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Georgian hospitality
Georgian hospitality

Our shelter is an open place, where we welcome members of our local community who wish to get involved and visitors from further afield.  Recently, Theresa Tollemache visited from the UK.  Seeing our work with fresh eyes, she gives a good rounded picture of our set up, which we hope you will find interesting. 

"We spent a very happy and extremely impressive two hours at the Mkurnali House and the centre where several young people and families live having been rescued from poverty and a criminal past.  They are all suffering from punishment for petty crimes and in some cases an action that should not be considered as a crime.   Our host Nino Chubabria has dedicated her time to finding legal support for these teenagers and pledges to look after them in the Mkurnali house until they find permanent work.  Jamil has been with her since he was 14 and arrested with a prison sentence for stealing an apple in a neglected garden in his village where he tended the cows.  A few years later Nino has put him in charge of running the house which he does in the most efficient and loyal way.  

We visited Pavel who is working on restoring cars in a garage near to the home.  He is determined to set up a business with a local business man restoring and selling cars and he already had an apprentice who was working with him.   We were shown a little work shop in the house where some of the residents are filling cartridges with ink for re sale.  Pavel’s brother and others also make beautiful enamel earrings and pendants for sale.  

A fine Georgian feast was laid on for us and prepared by Inga who is one of the volunteers.  All those in the house joined us at the table to enjoy really delicious food.  Most were still out working so we did not meet all the residents.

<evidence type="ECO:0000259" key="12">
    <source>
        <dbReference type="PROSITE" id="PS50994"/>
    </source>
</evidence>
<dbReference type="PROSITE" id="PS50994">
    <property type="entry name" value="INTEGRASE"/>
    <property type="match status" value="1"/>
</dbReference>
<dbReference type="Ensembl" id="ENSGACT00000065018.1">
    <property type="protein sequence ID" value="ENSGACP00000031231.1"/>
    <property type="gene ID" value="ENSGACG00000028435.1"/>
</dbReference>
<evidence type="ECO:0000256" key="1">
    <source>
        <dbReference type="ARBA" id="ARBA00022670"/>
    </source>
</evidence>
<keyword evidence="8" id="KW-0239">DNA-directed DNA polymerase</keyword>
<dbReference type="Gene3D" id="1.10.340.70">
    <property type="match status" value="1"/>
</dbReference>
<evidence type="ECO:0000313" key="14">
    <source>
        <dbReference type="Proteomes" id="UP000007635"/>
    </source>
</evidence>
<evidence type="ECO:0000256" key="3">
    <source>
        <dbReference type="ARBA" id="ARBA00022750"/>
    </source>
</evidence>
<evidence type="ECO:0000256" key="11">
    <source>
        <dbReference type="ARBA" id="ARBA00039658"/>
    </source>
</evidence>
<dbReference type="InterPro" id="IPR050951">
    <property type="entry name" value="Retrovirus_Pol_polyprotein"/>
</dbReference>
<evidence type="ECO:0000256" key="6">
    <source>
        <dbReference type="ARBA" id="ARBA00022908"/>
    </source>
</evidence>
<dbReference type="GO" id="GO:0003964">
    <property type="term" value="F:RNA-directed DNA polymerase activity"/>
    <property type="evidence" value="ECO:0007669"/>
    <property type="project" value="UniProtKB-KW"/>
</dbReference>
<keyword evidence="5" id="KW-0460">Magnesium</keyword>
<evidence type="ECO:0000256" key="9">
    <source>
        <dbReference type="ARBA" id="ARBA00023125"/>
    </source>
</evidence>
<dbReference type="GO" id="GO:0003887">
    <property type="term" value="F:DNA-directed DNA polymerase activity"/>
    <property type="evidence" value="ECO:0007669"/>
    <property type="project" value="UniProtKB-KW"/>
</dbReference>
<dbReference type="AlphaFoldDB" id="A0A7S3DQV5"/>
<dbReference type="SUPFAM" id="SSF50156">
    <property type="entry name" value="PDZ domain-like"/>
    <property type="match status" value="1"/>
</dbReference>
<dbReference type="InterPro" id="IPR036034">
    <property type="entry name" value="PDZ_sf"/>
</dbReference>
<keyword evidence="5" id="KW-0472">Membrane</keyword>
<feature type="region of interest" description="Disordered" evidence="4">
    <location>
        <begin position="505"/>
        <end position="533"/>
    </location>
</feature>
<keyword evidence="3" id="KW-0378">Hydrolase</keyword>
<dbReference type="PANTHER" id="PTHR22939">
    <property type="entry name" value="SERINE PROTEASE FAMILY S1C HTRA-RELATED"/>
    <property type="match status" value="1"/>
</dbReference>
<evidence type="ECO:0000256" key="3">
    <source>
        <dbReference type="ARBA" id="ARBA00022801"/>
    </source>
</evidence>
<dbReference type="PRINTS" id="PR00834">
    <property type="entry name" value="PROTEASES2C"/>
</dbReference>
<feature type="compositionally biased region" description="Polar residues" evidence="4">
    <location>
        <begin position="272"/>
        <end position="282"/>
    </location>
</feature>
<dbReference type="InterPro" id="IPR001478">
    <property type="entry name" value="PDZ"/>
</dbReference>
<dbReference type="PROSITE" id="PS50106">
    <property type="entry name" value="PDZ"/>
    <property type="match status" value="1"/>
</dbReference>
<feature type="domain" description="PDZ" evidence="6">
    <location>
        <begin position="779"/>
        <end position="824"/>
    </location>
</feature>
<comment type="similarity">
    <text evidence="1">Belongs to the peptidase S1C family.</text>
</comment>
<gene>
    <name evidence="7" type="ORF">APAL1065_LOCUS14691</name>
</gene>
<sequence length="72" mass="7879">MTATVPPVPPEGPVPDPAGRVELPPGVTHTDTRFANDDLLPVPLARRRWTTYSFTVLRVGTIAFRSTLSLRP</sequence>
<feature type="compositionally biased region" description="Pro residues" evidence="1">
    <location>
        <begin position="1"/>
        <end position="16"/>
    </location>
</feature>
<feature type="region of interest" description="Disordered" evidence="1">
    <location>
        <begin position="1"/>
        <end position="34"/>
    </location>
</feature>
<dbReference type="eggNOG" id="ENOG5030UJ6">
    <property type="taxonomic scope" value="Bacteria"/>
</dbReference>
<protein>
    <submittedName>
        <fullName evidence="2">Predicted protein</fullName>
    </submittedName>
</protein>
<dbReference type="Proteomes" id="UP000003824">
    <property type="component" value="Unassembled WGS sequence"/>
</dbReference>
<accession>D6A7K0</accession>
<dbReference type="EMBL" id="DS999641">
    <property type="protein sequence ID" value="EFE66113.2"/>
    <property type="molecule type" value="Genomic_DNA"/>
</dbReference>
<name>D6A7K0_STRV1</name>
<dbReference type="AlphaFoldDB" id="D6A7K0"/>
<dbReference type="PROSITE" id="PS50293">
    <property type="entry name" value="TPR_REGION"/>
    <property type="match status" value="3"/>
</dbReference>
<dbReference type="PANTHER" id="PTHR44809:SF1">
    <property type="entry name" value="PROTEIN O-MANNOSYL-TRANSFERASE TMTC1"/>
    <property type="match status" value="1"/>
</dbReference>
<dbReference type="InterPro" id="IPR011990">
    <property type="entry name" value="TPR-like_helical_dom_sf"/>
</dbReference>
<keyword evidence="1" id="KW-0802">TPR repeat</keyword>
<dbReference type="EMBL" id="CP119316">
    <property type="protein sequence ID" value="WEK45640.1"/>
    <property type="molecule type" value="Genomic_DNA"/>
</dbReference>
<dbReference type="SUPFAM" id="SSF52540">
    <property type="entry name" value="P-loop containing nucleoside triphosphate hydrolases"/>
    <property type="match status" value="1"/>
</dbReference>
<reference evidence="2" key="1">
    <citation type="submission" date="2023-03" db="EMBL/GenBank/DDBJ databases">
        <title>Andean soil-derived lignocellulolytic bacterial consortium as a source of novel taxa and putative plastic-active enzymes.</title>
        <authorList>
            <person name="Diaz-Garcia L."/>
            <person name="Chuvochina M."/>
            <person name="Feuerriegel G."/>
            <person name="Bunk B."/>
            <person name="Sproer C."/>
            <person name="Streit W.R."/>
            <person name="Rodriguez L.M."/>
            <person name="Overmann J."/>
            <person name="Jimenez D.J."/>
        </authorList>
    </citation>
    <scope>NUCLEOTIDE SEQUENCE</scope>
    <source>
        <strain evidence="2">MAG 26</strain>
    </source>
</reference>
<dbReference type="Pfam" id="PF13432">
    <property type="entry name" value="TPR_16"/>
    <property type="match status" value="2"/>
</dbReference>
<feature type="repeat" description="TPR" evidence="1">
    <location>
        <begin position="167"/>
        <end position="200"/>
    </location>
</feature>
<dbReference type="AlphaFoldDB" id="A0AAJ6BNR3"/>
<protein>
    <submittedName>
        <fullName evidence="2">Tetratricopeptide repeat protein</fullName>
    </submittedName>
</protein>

The house itself is spacious and has its own courtyard where they are able to light a fire and make shaslik (kebabs).  The building is in a very quiet area on the edge of Tbilisi, with leafy courtyard gardens, chickens wandering and helpful friendly neighbours mainly from Azerbaijan.  The houses are dilapidated and the Mkurnali house itself is in need of attention.  Their neighbours are going to help them with renovating a concrete stair case and adjoining party wall but the roof of the building badly needs repair. 

Nino Chubabria is an exceptional person and is working tirelessly to help the young men, “her boys” in her words!,  to forge a new life away from the despair they had been living in before.  From her gentle and firm kindness they are learning to build up trust in the world around them and become honourable hard-working citizens.   We were so impressed by everything we saw and know that the support the GlobalGiving community gives them is extremely important for the future of these young people and the people who are caring for them."




Nino Chubabria, Mkurnali director
Nino Chubabria, Mkurnali director
Our courtyard and beyond
Our courtyard and beyond
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Parkhat at work making jewelery
Parkhat at work making jewelery